Parental Perspectives on Adolescent Health-Related Confidentiality: Trust, Responsibility, and Disease Etiology as Key Themes



      As children progress through adolescence, they become more independent and more responsible regarding their health. This shift in responsibility from the parents to the adolescent poses a challenge for healthcare professionals who must consider both parties. Pediatricians and other healthcare professionals may encounter problems regarding consent and confidentiality. This study aimed to investigate the opinions of Belgian parents of adolescents concerning cases about confidentiality in adolescent health problems.


      A qualitative methodology with semi-structured interviews and a case-based approach was chosen to answer our study aim. Belgian parents of adolescents were recruited voluntarily; 20 parents were interviewed. Parents’ opinions on four different cases regarding confidentiality were obtained. Interviews were audio- and video-recorded and transcribed verbatim. Independent coding of the transcripts was conducted.


      Parents’ opinions differ considerably when asked if a physician has to maintain confidentiality toward the adolescent, depending on the content of the case. Opinions appear underpinned by three factors: trust, responsibility of the different parties, and the etiology of the problem.


      This study shows that the nature, severity, and frequency of the medical issue at hand shape the opinions of parents toward patient confidentiality, on top of the trust and responsibility factors also highlighted in previous work. This is in contrast to the Belgian legislation, which focuses on maturity regardless of context.


      To read this article in full you will need to make a payment

      Purchase one-time access:

      Academic & Personal: 24 hour online accessCorporate R&D Professionals: 24 hour online access
      One-time access price info
      • For academic or personal research use, select 'Academic and Personal'
      • For corporate R&D use, select 'Corporate R&D Professionals'


      Subscribe to Journal of Adolescent Health
      Already a print subscriber? Claim online access
      Already an online subscriber? Sign in
      Institutional Access: Sign in to ScienceDirect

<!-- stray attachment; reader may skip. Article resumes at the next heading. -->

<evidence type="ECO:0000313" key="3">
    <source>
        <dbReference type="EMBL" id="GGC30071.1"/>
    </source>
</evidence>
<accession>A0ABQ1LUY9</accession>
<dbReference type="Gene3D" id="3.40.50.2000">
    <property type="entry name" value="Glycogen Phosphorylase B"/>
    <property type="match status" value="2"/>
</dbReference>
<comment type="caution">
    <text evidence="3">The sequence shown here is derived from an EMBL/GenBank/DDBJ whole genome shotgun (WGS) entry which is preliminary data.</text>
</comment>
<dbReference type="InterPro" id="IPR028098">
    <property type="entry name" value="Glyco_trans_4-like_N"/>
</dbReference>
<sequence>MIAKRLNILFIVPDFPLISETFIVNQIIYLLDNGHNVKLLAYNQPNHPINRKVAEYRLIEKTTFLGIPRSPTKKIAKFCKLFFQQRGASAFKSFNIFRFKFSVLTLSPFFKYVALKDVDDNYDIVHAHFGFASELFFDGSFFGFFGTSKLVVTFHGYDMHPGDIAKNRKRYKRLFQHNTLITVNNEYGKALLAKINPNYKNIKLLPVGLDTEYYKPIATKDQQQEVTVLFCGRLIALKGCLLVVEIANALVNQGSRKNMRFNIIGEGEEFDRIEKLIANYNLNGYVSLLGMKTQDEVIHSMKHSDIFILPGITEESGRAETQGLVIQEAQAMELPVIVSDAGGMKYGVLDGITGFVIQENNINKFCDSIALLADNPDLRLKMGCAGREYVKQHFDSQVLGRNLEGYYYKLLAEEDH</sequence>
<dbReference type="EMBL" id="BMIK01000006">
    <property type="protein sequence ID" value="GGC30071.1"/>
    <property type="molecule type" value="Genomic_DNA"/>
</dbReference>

• Ford C.A.
        • English A.
        • Dowshen N.
        • et al.
        Confidentiality in adolescent health care.
        Health Promotion Child Adolescents. 2016; 135: 347-370
        • Ford C.A.
        • English A.
        • Sigman G.
        Confidential health care for adolescents: Position paper of the Society for adolescent medicine.
        J Adolesc Health. 2004; 35: 160-167
        • Sanci L.A.
        • Sawyer S.M.
        • Haller D.M.
        • et al.
        Confidential health care for adolescents: Reconciling clinical evidence with family values.
        Med J Aust. 2005; 183: 410-414
        • Ferguson L.
        The end of an age: Beyond age restrictions for minors’ medical treatment decisions. SSRN Electron J.
        (Available at:)
      1. Patient’s rights.
        • Berlan E.D.
        • Bravender T.
        Confidentiality, consent, and caring for the adolescent patient.
        Curr Opin Pediatr. 2009; 21: 450-456
        • De Coninck D.
        • Matthijs K.
        • de Winter P.
        • Toelen J.
        Late adolescents’ own and assumed parental preferences towards health-care related confidentiality and consent in Belgium.
        Plos One. 2021; 16: e0252618
        • Chulani V.L.
        • Gordon L.P.
        Adolescent growth and development.
        Prim Care - Clin Off Pract. 2014; 41: 465-487
        • Duncan R.E.
        • Vandeleur M.
        • Derks
        • et al.
        Confidentiality with adolescents in the medical setting: What do parents think?.